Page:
to show that the likelihood of another offence will escalate with each following
offence. Soothill (2009) found that offenders who commit any crime by the age
of 14 were found to be more probable to commit a more severe and violent
offence in later life. A study which looked at recidivist violent offenders
found that 73% of participants were re-arrested for a serious offence, and that
the most violent offenders had the highest percentage of re-arrest (Trulson et
al, 2011). There is plenty of research that shows committing violence at an
early age is associated with more serious violence (Farrington, 1991; Piper,
1985; Tolan and Thomas, 1995). In a sample of 1157 released violent offenders,
65% of them were re-arrested ¾ of which for another serious offence (Tulson et
al, 2011). Farrington (1991) found that more aggressive males at age 8-10 were
convicted of a more serious violent offence by the age of 32. Evidence suggests
that the earlier the onset age of violence, seems to increase the risk and
seriousness of offending (Loeber and Farrington, 1998)  A history with problems with relationships could be a potential risk
factor as strong social bonds and attachments to individuals such as spouses,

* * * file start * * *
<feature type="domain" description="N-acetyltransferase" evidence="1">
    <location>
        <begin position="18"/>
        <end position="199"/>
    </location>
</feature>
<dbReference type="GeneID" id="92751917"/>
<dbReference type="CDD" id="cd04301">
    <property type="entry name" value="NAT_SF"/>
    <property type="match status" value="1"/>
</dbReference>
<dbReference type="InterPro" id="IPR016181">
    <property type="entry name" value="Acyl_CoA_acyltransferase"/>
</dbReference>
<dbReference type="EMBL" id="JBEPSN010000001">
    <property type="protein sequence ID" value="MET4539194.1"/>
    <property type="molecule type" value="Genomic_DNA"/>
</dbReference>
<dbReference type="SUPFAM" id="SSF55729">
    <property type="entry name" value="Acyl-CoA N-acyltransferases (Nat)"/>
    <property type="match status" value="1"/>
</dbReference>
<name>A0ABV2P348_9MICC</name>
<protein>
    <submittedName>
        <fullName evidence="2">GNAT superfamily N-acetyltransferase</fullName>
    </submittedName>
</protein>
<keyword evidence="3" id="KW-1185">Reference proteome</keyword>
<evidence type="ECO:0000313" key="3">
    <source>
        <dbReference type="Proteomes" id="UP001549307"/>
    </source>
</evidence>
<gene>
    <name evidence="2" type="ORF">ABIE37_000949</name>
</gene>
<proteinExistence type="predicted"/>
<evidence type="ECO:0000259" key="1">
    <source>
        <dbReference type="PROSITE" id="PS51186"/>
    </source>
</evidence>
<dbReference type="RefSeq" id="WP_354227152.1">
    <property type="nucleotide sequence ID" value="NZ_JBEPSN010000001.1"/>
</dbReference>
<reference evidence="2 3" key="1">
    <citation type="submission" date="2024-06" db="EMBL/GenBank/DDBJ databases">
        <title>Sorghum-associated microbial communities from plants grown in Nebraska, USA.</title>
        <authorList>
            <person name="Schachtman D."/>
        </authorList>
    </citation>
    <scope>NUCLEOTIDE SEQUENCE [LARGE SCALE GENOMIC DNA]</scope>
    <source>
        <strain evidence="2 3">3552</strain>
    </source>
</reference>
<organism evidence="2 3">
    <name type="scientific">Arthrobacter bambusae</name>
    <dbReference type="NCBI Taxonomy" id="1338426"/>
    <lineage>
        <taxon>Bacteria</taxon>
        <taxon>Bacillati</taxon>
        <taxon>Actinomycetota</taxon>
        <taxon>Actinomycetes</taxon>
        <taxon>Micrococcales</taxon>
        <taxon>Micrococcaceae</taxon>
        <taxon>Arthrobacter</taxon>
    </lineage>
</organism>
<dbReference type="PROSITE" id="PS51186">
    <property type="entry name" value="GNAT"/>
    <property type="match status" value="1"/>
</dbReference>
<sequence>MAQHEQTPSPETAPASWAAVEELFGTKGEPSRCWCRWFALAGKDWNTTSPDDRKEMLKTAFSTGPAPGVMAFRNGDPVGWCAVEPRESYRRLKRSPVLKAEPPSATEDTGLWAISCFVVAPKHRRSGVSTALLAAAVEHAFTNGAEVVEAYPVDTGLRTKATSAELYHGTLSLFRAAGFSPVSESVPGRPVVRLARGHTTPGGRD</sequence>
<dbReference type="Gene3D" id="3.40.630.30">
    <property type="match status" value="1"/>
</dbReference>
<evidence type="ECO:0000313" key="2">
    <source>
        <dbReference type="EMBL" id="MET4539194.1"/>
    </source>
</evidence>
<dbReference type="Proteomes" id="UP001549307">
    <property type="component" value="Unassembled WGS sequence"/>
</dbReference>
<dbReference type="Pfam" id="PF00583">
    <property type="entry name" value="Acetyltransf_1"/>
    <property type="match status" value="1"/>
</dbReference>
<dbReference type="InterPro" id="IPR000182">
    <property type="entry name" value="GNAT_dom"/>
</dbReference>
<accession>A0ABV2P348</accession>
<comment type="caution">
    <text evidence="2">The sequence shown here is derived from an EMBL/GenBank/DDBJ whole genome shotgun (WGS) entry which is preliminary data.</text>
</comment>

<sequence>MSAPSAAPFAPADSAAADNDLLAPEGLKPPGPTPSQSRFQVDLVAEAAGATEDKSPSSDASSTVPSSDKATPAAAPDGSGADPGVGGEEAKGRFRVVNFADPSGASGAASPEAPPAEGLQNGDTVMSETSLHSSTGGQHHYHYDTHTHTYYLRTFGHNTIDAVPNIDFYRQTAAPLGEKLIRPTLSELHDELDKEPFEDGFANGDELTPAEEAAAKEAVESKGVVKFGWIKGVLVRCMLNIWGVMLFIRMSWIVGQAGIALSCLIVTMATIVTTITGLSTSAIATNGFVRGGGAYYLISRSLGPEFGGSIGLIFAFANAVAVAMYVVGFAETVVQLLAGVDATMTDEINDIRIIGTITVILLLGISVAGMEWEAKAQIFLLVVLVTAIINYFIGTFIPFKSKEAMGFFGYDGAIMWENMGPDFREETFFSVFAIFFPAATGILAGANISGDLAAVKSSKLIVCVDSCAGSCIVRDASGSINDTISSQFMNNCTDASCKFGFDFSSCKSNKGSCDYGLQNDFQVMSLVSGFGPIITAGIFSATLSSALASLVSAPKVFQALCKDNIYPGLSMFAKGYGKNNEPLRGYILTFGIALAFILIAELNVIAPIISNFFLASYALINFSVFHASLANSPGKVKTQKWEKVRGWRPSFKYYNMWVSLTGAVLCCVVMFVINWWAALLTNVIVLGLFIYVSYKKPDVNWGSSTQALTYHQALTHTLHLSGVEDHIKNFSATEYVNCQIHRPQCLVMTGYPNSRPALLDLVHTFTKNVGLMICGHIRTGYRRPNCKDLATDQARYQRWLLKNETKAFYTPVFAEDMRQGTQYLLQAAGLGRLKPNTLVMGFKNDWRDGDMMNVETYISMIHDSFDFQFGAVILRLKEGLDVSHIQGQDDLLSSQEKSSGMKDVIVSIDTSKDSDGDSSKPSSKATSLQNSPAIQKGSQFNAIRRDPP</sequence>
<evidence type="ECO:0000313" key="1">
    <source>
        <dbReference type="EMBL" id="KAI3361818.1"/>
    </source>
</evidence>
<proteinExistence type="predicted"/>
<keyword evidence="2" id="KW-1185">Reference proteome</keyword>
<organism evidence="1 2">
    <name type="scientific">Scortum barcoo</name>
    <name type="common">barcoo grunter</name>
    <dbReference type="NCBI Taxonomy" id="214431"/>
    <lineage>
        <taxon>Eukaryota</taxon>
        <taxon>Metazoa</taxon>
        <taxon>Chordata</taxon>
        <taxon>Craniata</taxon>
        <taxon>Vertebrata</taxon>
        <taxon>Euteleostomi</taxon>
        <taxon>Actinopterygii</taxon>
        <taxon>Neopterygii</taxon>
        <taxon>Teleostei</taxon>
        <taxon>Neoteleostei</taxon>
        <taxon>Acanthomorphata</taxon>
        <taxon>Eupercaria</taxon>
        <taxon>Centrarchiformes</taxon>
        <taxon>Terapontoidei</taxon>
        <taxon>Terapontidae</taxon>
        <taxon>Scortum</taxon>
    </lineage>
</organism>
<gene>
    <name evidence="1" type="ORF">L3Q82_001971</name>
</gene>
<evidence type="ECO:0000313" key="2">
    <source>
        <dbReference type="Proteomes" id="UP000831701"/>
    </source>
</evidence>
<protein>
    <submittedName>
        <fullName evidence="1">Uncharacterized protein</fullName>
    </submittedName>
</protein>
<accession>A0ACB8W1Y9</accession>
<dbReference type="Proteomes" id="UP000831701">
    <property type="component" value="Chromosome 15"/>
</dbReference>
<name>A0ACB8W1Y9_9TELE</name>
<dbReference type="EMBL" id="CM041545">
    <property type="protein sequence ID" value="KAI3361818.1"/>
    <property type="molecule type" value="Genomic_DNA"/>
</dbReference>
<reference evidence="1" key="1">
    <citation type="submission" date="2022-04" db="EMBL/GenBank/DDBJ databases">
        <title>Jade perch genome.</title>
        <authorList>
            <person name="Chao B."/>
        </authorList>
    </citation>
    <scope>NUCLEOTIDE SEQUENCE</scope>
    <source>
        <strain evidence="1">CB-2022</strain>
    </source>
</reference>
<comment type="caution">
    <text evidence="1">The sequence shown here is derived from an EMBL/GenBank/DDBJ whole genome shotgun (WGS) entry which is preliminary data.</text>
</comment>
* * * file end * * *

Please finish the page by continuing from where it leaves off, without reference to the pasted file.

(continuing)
close friends and family have been found to be a protective factor which helps
to reduce the risk of violence (Lodewijks et al, 2010). Marriage appears to decrease the chance of an offender re-committing a
violent crime, particularly a ‘good’ marriage and one that has developed before
the age of 25 (Collins, 2010). Laub and Sampson (1993) found that the effect of
a good marriage takes time to appear and has greater impact the longer the
marriage lasts. Due to Mr A being not capable of keeping a long-lasting
relationship, he has never been married. Therefore, he has never had a
protective factor to stop him from re-committing his violent crimes. A
comprehensive study of released offenders, found that a common characteristic
of the offenders that had committed the most violent crimes, was having never
been married (Stalans et al, 2004). A lot of the research on criminal careers and desistance has been
conducted using participants who grew up in or before the 1970s which could
suggest that the findings are due to marriage at an early age being more common
over this period. However, recent research has proven that marriage has a
stronger impact on desistance now than in earlier periods (Bersani et al,
2009). A history of traumatic experiences could be a potential risk factor for
Mr A as he has been through a lot of stressful experiences, which can be
described as traumatic, in his lifetime. For example, Mr A had a difficult